The Best Python Packages for Data Science

This report is the second in a series analyzing data science related topics. This time around, specifically, we rank 15 top Python data science packages, hopefully with results of use to the data science community.


Improving automatic document production with R

In this post, I describe the latest iteration of my automatic document production with R. It improves upon the methods used in Rtraining, and previous work on this topic can read by going to the auto deploying R documentation tag. I keep banging on about this area because reproducible research / analytical document pipelines is an area I’ve a keen interest in. I see it as a core part of DataOps as it’s vital for helping us ensure our models and analysis are correct in data science and boosting our productivity.


How to interpret correspondence analysis plots (it probably isn’t the way you think)

Correspondence analysis is a popular data science technique. It takes a large table, and turns it into a seemingly easy-to-read visualization. Unfortunately, it is not quite as easy to read as most people assume. In How correspondence analysis works (a simple explanation), I provide a basic explanation of how to interpret correspondence analysis, so if you are completely new to the field, please read that post first. In this post I provide lots of examples to illustrate some of the more complex issues.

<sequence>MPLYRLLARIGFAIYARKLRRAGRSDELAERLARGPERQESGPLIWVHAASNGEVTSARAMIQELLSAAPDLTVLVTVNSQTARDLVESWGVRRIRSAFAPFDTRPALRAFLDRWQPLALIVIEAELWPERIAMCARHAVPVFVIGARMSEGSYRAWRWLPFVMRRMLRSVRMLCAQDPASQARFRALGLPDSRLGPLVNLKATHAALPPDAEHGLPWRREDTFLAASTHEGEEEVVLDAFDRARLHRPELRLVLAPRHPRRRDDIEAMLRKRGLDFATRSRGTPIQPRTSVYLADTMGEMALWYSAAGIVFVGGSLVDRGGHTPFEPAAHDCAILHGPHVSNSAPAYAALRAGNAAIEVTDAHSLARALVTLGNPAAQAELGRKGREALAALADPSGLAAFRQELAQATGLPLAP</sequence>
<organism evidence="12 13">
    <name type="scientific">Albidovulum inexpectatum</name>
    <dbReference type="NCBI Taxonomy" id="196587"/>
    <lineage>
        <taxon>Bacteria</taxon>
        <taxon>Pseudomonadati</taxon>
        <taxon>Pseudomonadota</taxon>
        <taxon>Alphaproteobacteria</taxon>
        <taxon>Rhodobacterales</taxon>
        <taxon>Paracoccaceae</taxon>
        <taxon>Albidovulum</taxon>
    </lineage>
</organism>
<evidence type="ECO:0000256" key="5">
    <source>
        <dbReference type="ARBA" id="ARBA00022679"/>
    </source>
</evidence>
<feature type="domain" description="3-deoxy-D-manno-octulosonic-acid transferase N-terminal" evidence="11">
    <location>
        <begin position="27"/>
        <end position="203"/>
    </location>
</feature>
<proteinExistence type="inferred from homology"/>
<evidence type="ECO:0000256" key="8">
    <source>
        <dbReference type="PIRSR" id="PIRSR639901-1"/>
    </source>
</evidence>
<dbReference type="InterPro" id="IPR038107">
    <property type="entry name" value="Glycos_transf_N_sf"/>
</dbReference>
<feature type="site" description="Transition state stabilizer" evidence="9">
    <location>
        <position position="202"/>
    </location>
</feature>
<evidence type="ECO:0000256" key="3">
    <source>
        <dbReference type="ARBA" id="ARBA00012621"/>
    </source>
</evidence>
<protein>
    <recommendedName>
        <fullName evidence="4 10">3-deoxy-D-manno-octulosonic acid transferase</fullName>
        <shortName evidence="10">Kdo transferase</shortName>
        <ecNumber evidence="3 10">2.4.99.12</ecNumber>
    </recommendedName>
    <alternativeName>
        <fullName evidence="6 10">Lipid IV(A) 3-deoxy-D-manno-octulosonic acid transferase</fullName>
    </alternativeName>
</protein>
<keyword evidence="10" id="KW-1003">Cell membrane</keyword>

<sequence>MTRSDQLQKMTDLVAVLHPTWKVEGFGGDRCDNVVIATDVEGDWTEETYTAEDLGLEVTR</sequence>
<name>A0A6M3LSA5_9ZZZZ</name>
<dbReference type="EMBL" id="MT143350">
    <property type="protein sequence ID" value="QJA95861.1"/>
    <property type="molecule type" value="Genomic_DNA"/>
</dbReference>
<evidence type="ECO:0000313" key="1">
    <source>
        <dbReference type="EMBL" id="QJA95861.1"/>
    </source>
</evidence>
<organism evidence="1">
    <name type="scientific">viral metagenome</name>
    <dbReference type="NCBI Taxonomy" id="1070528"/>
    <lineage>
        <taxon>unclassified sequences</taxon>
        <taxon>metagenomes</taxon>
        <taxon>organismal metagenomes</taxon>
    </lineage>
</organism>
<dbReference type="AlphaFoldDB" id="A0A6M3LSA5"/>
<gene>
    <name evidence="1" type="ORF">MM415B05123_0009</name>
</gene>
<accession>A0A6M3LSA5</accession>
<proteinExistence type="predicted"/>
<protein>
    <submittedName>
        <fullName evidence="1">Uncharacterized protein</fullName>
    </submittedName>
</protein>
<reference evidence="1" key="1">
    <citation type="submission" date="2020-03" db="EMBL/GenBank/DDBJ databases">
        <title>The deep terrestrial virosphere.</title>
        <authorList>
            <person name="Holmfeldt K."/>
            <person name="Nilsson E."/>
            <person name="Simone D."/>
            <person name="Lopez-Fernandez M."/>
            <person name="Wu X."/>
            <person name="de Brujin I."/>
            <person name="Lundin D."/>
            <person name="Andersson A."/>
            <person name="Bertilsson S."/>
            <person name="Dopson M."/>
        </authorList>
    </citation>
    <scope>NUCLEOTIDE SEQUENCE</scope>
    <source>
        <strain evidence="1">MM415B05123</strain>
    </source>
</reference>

Machine Learning. Artificial Neural Networks (Strength of Concrete).

It is important to mention that the present posts series began as a personal way of practicing R programming and machine learning. Subsequently feedback from the community, urged me to continue performing these exercises and sharing them. The bibliography and corresponding authors are cited at all times and this posts series is a way of honoring and giving them the credit they deserve for their work. We will develop an artificial neural network example. The example was originally published in ‘Machine Learning in R’ by Brett Lantz, PACKT publishing 2015 (open source community experience destilled).


shinydashboard 0.6.0

Shinydashboard 0.6.0 is now on CRAN! This release of shinydashboard was aimed at both fixing bugs and also bringing the package up to speed with users’ requests and Shiny itself (especially fully bringing bookmarkable state to shinydashboard’s sidebar). In addition to bug fixes and new features, we also added a new “Behavior” section to the shinydashboard website to explain this release’s two biggest new features, and also to provide users with more material about shinydashboard-specific behavior.
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